Proactive Caregiving (While You Still Can Ask For Help)

toothacheCaregivers never want to “bother anyone” because it’s “not bad enough yet.”

I hear this so many times in the group that I facilitate that I took the challenge last week.

“So,” I said after hearing an account of falling in which the caregiver and her husband with advanced Alzheimer’s  both sustained bruises and bloody limbs.  He fell into the front flowerbed and could not get up by himself.  She reached down to hoist him up and ended up catapulted against a concrete wall when he proved too heavy for her to lift.

“If you had a sore tooth, you would wait until there was pus coming out of your gums and you were delirious with throbbing pain before you called the dentist?”  There was silence from the eight caregivers in my living room.  I continued, “You know it isn’t going to get any better by itself.”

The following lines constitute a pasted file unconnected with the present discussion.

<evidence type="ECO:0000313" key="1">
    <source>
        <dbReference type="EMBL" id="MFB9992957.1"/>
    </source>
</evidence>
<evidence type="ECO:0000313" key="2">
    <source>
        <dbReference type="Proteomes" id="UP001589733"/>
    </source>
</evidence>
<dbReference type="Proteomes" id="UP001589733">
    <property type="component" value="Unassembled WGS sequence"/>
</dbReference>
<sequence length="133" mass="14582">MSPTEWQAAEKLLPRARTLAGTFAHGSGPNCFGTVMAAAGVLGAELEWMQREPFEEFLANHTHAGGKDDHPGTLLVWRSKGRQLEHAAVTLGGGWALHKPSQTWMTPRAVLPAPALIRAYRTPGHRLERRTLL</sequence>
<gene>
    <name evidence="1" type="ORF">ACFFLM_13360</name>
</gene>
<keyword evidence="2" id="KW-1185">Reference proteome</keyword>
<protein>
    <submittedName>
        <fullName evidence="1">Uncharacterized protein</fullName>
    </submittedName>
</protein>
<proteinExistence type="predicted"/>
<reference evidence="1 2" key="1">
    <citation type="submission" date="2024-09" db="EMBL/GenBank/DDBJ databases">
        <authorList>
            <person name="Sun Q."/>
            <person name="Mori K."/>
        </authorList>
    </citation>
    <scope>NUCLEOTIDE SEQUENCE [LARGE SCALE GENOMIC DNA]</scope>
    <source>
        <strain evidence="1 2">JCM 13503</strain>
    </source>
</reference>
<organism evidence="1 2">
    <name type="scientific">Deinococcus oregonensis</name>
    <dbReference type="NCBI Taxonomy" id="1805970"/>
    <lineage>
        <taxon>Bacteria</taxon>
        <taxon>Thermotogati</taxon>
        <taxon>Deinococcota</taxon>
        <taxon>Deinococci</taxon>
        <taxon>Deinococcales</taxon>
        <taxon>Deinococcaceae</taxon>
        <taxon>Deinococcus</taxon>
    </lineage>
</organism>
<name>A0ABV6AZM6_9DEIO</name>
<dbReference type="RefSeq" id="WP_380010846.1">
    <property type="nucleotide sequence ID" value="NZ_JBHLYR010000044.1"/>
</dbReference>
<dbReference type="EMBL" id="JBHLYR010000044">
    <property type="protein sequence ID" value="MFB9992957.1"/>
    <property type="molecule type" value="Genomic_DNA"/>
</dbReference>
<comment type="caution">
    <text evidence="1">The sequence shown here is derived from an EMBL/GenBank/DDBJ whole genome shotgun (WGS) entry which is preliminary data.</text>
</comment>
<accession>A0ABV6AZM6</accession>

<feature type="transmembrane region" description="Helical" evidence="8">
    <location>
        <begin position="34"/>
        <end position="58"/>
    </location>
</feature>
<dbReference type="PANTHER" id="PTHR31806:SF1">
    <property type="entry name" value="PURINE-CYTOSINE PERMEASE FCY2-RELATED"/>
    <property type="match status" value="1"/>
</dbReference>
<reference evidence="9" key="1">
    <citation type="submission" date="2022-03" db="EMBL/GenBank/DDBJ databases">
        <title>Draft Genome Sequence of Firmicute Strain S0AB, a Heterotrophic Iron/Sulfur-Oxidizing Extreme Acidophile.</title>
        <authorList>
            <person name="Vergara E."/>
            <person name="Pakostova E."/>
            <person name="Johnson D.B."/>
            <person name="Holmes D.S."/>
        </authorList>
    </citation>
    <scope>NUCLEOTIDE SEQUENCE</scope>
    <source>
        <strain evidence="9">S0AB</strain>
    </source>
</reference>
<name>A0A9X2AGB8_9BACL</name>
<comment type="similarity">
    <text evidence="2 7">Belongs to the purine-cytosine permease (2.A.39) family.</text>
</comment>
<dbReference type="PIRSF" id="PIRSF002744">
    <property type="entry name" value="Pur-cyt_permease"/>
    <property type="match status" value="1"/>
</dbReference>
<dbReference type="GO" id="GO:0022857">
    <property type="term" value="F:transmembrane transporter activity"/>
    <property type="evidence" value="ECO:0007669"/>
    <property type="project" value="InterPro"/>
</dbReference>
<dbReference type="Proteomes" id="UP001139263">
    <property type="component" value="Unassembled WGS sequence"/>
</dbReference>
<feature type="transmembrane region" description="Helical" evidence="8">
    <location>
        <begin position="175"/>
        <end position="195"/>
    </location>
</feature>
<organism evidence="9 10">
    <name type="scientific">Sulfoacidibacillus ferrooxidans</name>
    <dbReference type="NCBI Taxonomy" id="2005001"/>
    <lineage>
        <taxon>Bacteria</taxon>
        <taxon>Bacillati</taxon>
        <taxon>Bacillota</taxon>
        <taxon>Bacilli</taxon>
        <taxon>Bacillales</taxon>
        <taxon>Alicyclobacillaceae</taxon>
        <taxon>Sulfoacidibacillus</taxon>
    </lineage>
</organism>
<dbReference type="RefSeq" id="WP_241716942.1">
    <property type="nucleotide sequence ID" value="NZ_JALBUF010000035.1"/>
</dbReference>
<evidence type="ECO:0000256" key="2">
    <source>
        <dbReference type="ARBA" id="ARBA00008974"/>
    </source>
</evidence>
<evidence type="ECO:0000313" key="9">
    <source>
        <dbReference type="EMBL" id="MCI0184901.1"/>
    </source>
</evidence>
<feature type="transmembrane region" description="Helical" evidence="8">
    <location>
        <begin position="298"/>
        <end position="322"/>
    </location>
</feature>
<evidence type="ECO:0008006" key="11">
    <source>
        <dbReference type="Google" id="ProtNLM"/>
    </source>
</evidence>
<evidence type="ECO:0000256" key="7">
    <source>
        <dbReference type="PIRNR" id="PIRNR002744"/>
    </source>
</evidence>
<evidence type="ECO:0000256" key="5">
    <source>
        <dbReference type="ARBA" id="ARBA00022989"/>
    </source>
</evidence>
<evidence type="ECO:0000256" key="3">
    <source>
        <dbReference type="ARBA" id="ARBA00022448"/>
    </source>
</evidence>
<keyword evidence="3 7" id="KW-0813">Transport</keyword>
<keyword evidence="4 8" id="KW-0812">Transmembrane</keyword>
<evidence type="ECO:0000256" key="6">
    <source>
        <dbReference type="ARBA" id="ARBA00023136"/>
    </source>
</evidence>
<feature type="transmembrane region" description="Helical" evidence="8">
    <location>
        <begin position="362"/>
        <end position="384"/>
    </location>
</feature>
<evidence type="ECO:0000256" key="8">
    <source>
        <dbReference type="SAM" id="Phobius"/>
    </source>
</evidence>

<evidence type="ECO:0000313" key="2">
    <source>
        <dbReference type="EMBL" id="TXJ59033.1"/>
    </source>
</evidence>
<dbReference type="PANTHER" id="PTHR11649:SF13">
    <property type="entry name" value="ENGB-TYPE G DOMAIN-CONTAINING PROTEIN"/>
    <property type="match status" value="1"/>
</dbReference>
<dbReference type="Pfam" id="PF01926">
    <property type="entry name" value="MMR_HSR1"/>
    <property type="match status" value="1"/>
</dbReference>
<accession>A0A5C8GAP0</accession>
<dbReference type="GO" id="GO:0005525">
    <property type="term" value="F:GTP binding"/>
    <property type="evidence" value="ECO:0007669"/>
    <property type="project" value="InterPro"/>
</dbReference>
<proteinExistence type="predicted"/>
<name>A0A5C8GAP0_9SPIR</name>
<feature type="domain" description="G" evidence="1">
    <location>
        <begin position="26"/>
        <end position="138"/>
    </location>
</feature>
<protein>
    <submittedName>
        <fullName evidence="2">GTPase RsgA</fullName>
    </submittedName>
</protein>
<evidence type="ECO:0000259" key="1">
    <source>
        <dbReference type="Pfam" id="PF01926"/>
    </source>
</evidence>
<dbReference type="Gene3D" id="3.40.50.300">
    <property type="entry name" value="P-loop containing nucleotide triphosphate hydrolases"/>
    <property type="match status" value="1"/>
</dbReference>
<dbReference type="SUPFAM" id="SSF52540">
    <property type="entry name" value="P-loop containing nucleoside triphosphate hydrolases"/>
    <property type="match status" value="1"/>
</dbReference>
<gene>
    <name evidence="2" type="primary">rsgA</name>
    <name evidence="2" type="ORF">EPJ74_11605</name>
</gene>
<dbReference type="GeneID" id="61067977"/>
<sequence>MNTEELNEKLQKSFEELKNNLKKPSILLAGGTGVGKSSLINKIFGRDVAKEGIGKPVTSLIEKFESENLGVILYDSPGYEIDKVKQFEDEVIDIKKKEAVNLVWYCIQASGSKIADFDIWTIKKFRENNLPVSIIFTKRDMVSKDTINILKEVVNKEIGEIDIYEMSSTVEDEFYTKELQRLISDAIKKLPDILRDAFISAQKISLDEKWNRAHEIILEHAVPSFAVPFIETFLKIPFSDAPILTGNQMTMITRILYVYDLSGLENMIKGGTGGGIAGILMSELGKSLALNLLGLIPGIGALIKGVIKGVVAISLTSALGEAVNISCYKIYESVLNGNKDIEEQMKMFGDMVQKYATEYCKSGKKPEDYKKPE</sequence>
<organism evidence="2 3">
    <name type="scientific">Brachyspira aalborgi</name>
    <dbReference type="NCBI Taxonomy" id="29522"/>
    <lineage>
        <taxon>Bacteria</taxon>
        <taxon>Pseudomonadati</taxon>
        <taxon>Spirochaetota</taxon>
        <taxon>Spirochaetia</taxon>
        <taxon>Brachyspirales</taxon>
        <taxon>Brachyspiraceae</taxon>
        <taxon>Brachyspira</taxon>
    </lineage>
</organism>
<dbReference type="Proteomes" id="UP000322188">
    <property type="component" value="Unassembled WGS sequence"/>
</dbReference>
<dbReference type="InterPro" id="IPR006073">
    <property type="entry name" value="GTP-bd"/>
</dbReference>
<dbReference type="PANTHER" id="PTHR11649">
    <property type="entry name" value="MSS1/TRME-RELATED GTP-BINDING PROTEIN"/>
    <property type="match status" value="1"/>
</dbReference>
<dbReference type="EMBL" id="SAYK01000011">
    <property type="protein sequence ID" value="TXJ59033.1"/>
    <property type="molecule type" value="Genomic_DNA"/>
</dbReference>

It’s hard to ask for help.  I know it so well.  But when a loved one becomes more and more unable to help with transfers, when he is too weak and falls often, his caregiver is risking her own good health if she doesn’t make arrangements for assistance.

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